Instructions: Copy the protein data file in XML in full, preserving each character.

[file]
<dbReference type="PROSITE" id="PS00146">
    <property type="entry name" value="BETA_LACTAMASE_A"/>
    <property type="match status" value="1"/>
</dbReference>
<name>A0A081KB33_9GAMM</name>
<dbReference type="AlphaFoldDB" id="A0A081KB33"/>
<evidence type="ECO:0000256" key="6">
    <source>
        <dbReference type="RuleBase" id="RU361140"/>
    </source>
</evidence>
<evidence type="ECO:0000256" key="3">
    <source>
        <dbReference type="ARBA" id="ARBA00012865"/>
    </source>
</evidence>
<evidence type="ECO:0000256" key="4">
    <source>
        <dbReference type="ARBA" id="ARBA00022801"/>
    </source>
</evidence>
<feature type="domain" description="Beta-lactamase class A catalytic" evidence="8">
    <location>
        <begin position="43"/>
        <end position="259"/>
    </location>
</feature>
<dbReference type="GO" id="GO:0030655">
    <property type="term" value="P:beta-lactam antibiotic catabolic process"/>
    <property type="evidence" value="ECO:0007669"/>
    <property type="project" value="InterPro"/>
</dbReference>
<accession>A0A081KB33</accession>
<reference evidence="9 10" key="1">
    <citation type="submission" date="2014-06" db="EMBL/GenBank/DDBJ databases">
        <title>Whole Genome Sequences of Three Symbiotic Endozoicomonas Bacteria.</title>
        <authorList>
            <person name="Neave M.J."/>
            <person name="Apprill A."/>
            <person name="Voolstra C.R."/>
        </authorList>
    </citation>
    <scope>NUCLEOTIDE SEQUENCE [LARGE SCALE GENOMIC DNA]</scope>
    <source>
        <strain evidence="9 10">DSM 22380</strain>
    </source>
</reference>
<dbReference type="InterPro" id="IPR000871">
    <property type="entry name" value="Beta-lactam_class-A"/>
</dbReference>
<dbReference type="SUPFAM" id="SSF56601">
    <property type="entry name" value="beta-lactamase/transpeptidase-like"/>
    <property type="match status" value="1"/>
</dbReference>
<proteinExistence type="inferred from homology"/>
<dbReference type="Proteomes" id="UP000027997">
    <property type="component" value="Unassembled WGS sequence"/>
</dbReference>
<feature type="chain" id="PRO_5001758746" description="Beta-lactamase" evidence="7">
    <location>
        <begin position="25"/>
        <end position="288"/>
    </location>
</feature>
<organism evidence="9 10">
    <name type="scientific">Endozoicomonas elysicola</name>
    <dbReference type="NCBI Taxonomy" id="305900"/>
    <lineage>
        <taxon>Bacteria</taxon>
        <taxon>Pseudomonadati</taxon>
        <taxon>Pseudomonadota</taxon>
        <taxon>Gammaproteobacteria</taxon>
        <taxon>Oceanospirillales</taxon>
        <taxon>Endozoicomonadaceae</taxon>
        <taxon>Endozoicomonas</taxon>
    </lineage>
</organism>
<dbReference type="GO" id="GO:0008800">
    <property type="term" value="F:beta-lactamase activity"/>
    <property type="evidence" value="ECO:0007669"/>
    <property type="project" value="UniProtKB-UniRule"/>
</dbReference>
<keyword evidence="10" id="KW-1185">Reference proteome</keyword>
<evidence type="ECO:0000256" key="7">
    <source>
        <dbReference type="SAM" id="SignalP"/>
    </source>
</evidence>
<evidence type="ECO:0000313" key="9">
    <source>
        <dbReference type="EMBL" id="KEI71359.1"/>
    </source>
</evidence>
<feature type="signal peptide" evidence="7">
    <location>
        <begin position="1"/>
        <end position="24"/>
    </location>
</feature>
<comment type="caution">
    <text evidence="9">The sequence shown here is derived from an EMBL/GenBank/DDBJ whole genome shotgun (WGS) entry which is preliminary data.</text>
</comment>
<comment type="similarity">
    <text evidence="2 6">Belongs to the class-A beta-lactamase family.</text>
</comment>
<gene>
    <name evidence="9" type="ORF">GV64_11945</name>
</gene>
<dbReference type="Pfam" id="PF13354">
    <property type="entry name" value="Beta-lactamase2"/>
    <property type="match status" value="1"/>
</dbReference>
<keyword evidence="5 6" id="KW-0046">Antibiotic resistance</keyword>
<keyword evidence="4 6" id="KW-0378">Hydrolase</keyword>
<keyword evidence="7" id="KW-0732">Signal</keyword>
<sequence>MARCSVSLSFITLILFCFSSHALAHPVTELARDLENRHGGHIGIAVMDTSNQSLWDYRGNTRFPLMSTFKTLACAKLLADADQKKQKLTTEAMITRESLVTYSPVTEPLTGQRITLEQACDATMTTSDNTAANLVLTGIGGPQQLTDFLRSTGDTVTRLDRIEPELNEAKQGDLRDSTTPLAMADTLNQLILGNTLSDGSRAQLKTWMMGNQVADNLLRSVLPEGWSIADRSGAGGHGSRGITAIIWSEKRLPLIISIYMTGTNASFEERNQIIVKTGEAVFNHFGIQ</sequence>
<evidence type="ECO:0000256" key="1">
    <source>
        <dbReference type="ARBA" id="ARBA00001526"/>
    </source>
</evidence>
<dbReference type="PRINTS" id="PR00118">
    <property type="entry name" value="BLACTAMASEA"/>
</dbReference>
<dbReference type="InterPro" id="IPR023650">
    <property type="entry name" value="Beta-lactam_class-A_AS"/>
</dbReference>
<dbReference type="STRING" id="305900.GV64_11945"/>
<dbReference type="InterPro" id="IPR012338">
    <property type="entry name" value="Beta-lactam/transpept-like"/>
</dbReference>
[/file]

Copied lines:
<dbReference type="PROSITE" id="PS00146">
    <property type="entry name" value="BETA_LACTAMASE_A"/>
    <property type="match status" value="1"/>
</dbReference>
<name>A0A081KB33_9GAMM</name>
<dbReference type="AlphaFoldDB" id="A0A081KB33"/>
<evidence type="ECO:0000256" key="6">
    <source>
        <dbReference type="RuleBase" id="RU361140"/>
    </source>
</evidence>
<evidence type="ECO:0000256" key="3">
    <source>
        <dbReference type="ARBA" id="ARBA00012865"/>
    </source>
</evidence>
<evidence type="ECO:0000256" key="4">
    <source>
        <dbReference type="ARBA" id="ARBA00022801"/>
    </source>
</evidence>
<feature type="domain" description="Beta-lactamase class A catalytic" evidence="8">
    <location>
        <begin position="43"/>
        <end position="259"/>
    </location>
</feature>
<dbReference type="GO" id="GO:0030655">
    <property type="term" value="P:beta-lactam antibiotic catabolic process"/>
    <property type="evidence" value="ECO:0007669"/>
    <property type="project" value="InterPro"/>
</dbReference>
<accession>A0A081KB33</accession>
<reference evidence="9 10" key="1">
    <citation type="submission" date="2014-06" db="EMBL/GenBank/DDBJ databases">
        <title>Whole Genome Sequences of Three Symbiotic Endozoicomonas Bacteria.</title>
        <authorList>
            <person name="Neave M.J."/>
            <person name="Apprill A."/>
            <person name="Voolstra C.R."/>
        </authorList>
    </citation>
    <scope>NUCLEOTIDE SEQUENCE [LARGE SCALE GENOMIC DNA]</scope>
    <source>
        <strain evidence="9 10">DSM 22380</strain>
    </source>
</reference>
<dbReference type="InterPro" id="IPR000871">
    <property type="entry name" value="Beta-lactam_class-A"/>
</dbReference>
<dbReference type="SUPFAM" id="SSF56601">
    <property type="entry name" value="beta-lactamase/transpeptidase-like"/>
    <property type="match status" value="1"/>
</dbReference>
<proteinExistence type="inferred from homology"/>
<dbReference type="Proteomes" id="UP000027997">
    <property type="component" value="Unassembled WGS sequence"/>
</dbReference>
<feature type="chain" id="PRO_5001758746" description="Beta-lactamase" evidence="7">
    <location>
        <begin position="25"/>
        <end position="288"/>
    </location>
</feature>
<organism evidence="9 10">
    <name type="scientific">Endozoicomonas elysicola</name>
    <dbReference type="NCBI Taxonomy" id="305900"/>
    <lineage>
        <taxon>Bacteria</taxon>
        <taxon>Pseudomonadati</taxon>
        <taxon>Pseudomonadota</taxon>
        <taxon>Gammaproteobacteria</taxon>
        <taxon>Oceanospirillales</taxon>
        <taxon>Endozoicomonadaceae</taxon>
        <taxon>Endozoicomonas</taxon>
    </lineage>
</organism>
<dbReference type="GO" id="GO:0008800">
    <property type="term" value="F:beta-lactamase activity"/>
    <property type="evidence" value="ECO:0007669"/>
    <property type="project" value="UniProtKB-UniRule"/>
</dbReference>
<keyword evidence="10" id="KW-1185">Reference proteome</keyword>
<evidence type="ECO:0000256" key="7">
    <source>
        <dbReference type="SAM" id="SignalP"/>
    </source>
</evidence>
<evidence type="ECO:0000313" key="9">
    <source>
        <dbReference type="EMBL" id="KEI71359.1"/>
    </source>
</evidence>
<feature type="signal peptide" evidence="7">
    <location>
        <begin position="1"/>
        <end position="24"/>
    </location>
</feature>
<comment type="caution">
    <text evidence="9">The sequence shown here is derived from an EMBL/GenBank/DDBJ whole genome shotgun (WGS) entry which is preliminary data.</text>
</comment>
<comment type="similarity">
    <text evidence="2 6">Belongs to the class-A beta-lactamase family.</text>
</comment>
<gene>
    <name evidence="9" type="ORF">GV64_11945</name>
</gene>
<dbReference type="Pfam" id="PF13354">
    <property type="entry name" value="Beta-lactamase2"/>
    <property type="match status" value="1"/>
</dbReference>
<keyword evidence="5 6" id="KW-0046">Antibiotic resistance</keyword>
<keyword evidence="4 6" id="KW-0378">Hydrolase</keyword>
<keyword evidence="7" id="KW-0732">Signal</keyword>
<sequence>MARCSVSLSFITLILFCFSSHALAHPVTELARDLENRHGGHIGIAVMDTSNQSLWDYRGNTRFPLMSTFKTLACAKLLADADQKKQKLTTEAMITRESLVTYSPVTEPLTGQRITLEQACDATMTTSDNTAANLVLTGIGGPQQLTDFLRSTGDTVTRLDRIEPELNEAKQGDLRDSTTPLAMADTLNQLILGNTLSDGSRAQLKTWMMGNQVADNLLRSVLPEGWSIADRSGAGGHGSRGITAIIWSEKRLPLIISIYMTGTNASFEERNQIIVKTGEAVFNHFGIQ</sequence>
<evidence type="ECO:0000256" key="1">
    <source>
        <dbReference type="ARBA" id="ARBA00001526"/>
    </source>
</evidence>
<dbReference type="PRINTS" id="PR00118">
    <property type="entry name" value="BLACTAMASEA"/>
</dbReference>
<dbReference type="InterPro" id="IPR023650">
    <property type="entry name" value="Beta-lactam_class-A_AS"/>
</dbReference>
<dbReference type="STRING" id="305900.GV64_11945"/>
<dbReference type="InterPro" id="IPR012338">
    <property type="entry name" value="Beta-lactam/transpept-like"/>
</dbReference>